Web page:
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A connection formed through music and events rings loud and clear in Apopka


Editor's Note: Last weekend, the Apopka Amphitheater hosted the International Jazz Festival, attended by hundreds of fans. The Saturday Sounds Series in Apopka has also become a popular event. Is it a trend Apopka residents can expect to see more of? Patsy Whitely Beckett, the Outreach Coordinator at Spotlight Visit Apopka, wrote this letter to the editor with her observations on the importance of performing arts in the community.

The 80's.

It's a decade mainly considered the era of awareness, excitement, and innovation according to the voices of those who defined it on hit television "news" show MTV during the premiere of its MTV Decades reflection. It was a 90-minute long episode that aired in December 1989, reflecting on the decade's involvements.

Ronald Reagan was President. As a country, we were six trillion dollars in deficit. National security was the administration's focus. The AIDS epidemic was the world's pandemic. Capitalism and social issues were at a crossroads, and thousands of workers were on strike. Yet television was the primary vehicle that kept us informed with these timely updates. For my generation, the arts were essential to our understanding and ability to process and communicate the world as "Newcomers."

As a young viewer, I remember when certain television stations began to change regarding their content and targeted audience. It didn't take long before you noticed that you were growing up... and fast. This new era called for the attention of my peers and me. And frankly, the way it had been done before required a new platform. The "Say No to Drugs" campaign was recognized everywhere, and mainstream artists were trying desperately to help drive the message. But while many of us successfully dodged the hatchet (some better than others), other issues cried out.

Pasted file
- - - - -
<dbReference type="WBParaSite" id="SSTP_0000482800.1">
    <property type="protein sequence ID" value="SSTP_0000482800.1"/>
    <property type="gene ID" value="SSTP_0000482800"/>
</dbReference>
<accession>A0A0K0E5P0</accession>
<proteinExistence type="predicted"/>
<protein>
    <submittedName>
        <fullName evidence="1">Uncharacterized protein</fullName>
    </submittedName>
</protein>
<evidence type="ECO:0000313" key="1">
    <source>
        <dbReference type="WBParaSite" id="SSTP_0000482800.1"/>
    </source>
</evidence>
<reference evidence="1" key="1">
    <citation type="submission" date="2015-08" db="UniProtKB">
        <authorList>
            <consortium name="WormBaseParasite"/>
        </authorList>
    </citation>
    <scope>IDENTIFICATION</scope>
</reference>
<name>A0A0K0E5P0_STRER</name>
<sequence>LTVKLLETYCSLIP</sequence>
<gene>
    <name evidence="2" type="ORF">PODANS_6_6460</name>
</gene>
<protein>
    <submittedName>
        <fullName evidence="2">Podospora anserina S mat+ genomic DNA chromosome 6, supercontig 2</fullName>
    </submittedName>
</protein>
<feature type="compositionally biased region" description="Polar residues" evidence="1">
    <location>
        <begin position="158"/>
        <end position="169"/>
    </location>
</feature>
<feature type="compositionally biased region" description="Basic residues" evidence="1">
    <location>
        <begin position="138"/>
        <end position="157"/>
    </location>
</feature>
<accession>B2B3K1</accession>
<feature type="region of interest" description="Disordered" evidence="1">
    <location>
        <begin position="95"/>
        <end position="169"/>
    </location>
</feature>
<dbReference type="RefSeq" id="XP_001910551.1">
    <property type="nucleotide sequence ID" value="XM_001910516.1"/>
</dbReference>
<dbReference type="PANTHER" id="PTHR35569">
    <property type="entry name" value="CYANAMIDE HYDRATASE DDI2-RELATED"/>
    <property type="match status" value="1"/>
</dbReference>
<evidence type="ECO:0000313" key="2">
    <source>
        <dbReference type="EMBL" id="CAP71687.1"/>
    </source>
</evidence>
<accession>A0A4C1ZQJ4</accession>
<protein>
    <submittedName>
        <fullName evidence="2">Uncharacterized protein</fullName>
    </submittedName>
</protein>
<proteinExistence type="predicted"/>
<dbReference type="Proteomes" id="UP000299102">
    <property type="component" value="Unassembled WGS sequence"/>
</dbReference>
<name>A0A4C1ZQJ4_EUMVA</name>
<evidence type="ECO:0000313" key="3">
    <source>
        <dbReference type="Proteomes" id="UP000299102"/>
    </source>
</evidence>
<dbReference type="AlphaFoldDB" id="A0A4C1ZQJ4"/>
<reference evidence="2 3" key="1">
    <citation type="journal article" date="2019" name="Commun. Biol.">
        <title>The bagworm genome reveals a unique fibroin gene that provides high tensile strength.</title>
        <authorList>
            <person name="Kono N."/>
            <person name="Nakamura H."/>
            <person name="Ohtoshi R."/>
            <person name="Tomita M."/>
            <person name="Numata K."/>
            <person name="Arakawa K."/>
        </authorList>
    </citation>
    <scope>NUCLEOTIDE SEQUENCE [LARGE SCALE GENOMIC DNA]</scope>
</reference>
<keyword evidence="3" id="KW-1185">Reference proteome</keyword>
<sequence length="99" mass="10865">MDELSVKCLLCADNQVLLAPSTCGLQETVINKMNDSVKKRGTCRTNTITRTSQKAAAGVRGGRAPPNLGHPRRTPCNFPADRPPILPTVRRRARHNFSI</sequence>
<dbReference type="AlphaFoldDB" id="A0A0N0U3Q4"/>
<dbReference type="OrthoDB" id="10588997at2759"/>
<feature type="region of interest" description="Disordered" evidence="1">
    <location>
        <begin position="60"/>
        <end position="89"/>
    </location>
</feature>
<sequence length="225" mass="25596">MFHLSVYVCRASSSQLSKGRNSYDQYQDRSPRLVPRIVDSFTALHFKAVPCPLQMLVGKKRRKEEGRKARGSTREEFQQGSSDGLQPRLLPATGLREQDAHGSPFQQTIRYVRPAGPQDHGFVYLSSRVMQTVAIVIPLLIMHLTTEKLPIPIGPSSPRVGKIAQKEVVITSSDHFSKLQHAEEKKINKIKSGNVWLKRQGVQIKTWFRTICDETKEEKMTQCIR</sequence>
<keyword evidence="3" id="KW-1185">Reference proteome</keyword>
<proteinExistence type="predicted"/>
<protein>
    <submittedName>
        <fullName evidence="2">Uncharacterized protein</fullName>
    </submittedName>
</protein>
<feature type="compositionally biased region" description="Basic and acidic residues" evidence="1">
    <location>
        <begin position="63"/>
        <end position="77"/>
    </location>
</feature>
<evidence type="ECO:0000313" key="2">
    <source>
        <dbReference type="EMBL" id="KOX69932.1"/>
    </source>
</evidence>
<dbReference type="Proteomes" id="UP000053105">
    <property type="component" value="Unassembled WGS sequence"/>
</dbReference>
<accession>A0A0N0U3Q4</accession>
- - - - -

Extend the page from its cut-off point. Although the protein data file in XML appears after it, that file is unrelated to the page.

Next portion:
I couldn't wait to become an adult and contribute to making this world a better place. Mainstream media needed to become a transporter of human emotion and intelligence.

Music collaborations between legendary recording artists Duran Duran, David Bowie, and Run DMC championed an end to South African apartheid. While on this side of the globe, the youth in local schools used their creative displays with various forms of storytelling, which documented their social realities. Music festivals, community organizers, television networks, and industry professionals competed to educate and inform Americans of all ages of the issues at hand.

Fast forward 30 years, and we're discovering somewhat of a new world. Post pandemic and a host of other concerns, we now find ourselves older, wiser, and more resilient. Looking for ways to add value to our lives and creating opportunities for time spent are the focuses for many.

The City of Apopka has recently begun hosting a series of concerts through community event partners that feature artist categories that one would have only imagined showing up on their TV screen. Capturing the hearts and minds of local boomers and millennials, the initiative to connect through music and events rings loud and is regarded highly in Apopka and that of the artist community.

It's like having "tickets to paradise." Where else can you enjoy good food and music and meet up with old friends in a safe space?